Rajaratnam gets 11 years in insider trade probe

Rajaratnam gets 11 years in insider trade probe

Rajaratnam gets 11 years in insider trade probe

Raj Rajaratnam Galleon Group founder Raj Rajaratnam also was fined USD 10 million by U.S. District Judge Richard J. Holwell, who said he concluded that Rajaratnam made well over USD 50 million in profits from his illegal trades.

"His crimes and the scope of his crimes reflect a virus in our business culture that needs to be eradicated," Holwell said.

The Sri Lanka-born Rajaratnam, 54, was ordered to report to a yet-to-be-designated prison on Nov. 28.

The judge gave Rajaratnam leniency, citing his need for a kidney transplant and his advanced diabetes. And he credited Rajaratnam's charity work, which he called "the defendant's responsiveness to and care for the less privileged." The judge cited Rajaratnam's work to help victims of the earthquake in Pakistan and Sept. 11, among others.

Asked if he wished to speak at his sentencing, Rajaratnam said only, "No, thank you."
The sentencing culminates a series of convictions and sentencings that followed the October 2009 announcement of Rajaratnam's arrest. More than two dozen people were arrested; all were convicted. The other defendants got sentences ranging from a few months to 10 years.

Assistant U.S. Attorney Reed Brodsky told Holwell before the sentence was announced that Rajaratnam made up to USD 75 million in illegal profits from insider trading he indulged in since at least the late 1990s. The government has said he switched so much money around within his multibillion dollar funds that the movement of price in individual stocks could be traced to his trading whims.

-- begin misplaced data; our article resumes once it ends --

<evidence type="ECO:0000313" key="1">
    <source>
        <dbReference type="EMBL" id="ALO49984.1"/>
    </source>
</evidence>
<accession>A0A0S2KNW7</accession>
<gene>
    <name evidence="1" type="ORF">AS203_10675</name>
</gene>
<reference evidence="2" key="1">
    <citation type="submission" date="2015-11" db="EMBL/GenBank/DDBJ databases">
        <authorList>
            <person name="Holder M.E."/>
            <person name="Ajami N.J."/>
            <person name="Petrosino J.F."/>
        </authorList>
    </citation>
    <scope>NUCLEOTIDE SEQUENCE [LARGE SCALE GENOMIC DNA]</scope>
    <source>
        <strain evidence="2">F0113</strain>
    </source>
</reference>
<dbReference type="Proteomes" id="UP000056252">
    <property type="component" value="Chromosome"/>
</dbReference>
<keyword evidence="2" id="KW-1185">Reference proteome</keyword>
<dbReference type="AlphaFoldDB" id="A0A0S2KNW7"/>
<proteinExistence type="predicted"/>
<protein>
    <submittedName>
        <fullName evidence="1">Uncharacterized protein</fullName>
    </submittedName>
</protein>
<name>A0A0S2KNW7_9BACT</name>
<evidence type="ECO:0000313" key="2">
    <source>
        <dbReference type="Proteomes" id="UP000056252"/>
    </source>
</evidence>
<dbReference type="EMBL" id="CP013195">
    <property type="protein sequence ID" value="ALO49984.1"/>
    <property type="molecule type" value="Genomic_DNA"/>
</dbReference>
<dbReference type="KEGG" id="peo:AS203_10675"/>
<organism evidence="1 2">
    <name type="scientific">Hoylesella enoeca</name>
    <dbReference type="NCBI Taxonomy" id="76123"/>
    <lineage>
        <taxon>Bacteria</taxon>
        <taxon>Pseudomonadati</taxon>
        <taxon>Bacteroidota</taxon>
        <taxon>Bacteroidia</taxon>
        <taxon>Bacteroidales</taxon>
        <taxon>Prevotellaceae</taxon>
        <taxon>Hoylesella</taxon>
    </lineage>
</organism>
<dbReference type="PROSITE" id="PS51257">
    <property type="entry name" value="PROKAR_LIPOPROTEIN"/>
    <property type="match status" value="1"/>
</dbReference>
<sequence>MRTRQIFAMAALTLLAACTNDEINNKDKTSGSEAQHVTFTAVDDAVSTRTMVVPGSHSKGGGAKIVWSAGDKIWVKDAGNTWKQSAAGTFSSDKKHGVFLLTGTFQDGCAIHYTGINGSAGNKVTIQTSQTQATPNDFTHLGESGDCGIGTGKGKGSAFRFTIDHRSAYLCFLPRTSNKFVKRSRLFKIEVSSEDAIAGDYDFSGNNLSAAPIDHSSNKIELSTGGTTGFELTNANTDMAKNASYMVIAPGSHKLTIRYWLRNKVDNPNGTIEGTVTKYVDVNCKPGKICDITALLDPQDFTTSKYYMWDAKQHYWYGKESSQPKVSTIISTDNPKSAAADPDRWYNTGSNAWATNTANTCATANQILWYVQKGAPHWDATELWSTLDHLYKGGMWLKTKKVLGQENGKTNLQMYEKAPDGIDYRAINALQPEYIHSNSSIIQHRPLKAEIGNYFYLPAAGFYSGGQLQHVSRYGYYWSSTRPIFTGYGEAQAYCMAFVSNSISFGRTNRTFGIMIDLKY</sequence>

"Today you sentence a man who is the modern face of illegal insider trading," Brodsky told Holwell. "He is arguably the most egregious insider trader to face sentencing in a courthouse in the United States."

Prosecutors had asked Holwell to send Rajaratnam to prison for at least 19 1/2 years for his May conviction on securities fraud charges. They said federal sentencing guidelines called for up to 24 1/2 years. A Probation Department report recommended a 15-year sentence.

The defense asked for leniency partly based on Rajaratnam's "failing health" and his "unique constellation of ailments."

Attorney Terence Lynam told Holwell that Rajaratnam should receive credit for his considerable charitable works and he urged compassion for his illnesses.

"Any lengthy term of imprisonment will surely shorten his life," he said. "Based on the conduct for which he was convicted, he does not deserve to die in prison."

Lawyers for the Sri Lanka native argued for 6 1/2 to 9 years. They said the illegal profits actually total around USD 7 million, when the trades at his Galleon Group are disregarded.

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